The Office File Validation feature described in this advisory applies when opening an Office file using Microsoft Excel 2003, Microsoft PowerPoint 2003, Microsoft Word 2003, Microsoft Publisher 2003, Microsoft Excel 2007, Microsoft PowerPoint 2007, Microsoft Word 2007, or Microsoft Publisher 2007.
Microsoft's Office File Validation helps detect and prevent a kind of exploit known as a file format attack. File format attacks exploit the integrity of a file, and occur when the structure of a file is modified with the intent of adding malicious code.
Usually the malicious code is run remotely and is used to elevate the privilege of restricted accounts on the computer, allowing hackers to gain access to a computer and read sensitive information from the computer's hard disk drive or to install malware, such as a worm or a key logging program.
The Office File Validation feature helps prevent file format attacks by scanning and validating files before they are opened. To validate files, Office File Validation compares a file's structure to a predefined file schema, which is a set of rules that define what a readable file looks like. If Office File Validation detects that a file's structure does not follow all rules described in the schema, the file does not pass validation.
File format attacks occur most frequently in files that are stored in Office binary file formats. For this reason, Office File Validation scans and validates the following kinds of files:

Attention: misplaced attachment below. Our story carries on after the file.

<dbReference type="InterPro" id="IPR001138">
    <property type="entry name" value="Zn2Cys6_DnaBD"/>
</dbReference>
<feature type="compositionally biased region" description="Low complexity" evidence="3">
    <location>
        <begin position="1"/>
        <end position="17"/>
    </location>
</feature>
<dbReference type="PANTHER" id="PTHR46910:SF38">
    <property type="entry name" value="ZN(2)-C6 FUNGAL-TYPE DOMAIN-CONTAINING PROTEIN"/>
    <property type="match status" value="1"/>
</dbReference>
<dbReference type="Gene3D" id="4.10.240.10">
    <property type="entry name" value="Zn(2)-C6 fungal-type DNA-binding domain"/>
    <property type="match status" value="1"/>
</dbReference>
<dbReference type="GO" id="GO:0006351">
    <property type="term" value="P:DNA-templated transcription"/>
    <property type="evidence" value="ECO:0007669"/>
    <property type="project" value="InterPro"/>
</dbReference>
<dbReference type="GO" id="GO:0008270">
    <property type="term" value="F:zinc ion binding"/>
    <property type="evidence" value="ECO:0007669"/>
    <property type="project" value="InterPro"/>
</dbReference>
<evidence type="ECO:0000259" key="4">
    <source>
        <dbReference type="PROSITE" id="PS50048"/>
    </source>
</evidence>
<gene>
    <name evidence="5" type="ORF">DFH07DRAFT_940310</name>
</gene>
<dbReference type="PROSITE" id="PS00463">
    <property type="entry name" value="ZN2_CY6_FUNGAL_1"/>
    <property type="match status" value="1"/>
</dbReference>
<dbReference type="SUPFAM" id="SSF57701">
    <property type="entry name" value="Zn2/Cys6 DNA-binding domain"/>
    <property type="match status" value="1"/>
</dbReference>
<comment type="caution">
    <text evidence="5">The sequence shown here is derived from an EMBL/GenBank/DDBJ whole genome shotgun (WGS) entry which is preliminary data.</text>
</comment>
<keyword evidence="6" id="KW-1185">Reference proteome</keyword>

* Excel 2.0, Excel 3.0, Excel 4.0, Excel 5.0, Excel 97-2003 Workbook files. These types of files have an .xls extension and include all Binary Interchange File Format 2 (BIFF2), BIFF3, BIFF4, and BIFF8 files.
* Excel 2.0, Excel 3.0, Excel 4.0, Excel 5.0, Excel 97-2003 Template files. These types of files have an .xlt extension and include BIFF2, BIFF3, BIFF4, and BIFF8 files.
* PowerPoint 97-2003 Presentation files. These files have a .ppt extension.
* PowerPoint 97-2003 Show files. These files have a .pps extension.
* PowerPoint 97-2003 Template files. These files have a .pot extension.
* Word 6.0, Word 7.0, and Word 97-2003 Document files. These files have a .doc extension.
* Word 6.0, Word 7.0, and Word 97-2003 Template files. These files have a .dot extension.
Update to Windows OS Loader:
Microsoft announced an update for the Windows Operating System loader to help prevent rootkit evasion and addresses a method by which unsigned drivers could be loaded by winload.exe. This technique is often utilized by malware to stay resident on a system after the initial infection.
The issue affects, and the update is available for, x64-based editions of Windows Vista, Windows Server 2008, Windows 7, and Windows Server 2008 R2.
For a rootkit to be successful it must stay hidden and persistent on a system. One way we have seen rootkits hide themselves on 64-bit systems is bypassing driver signing checks done by winload.exe. While the update itself won't remove a rootkit, it will expose an installed rootkit and give your anti-malware software the ability to detect and remove the rootkit, said Dustin Childs, senior security program manager, Microsoft Security Response Center.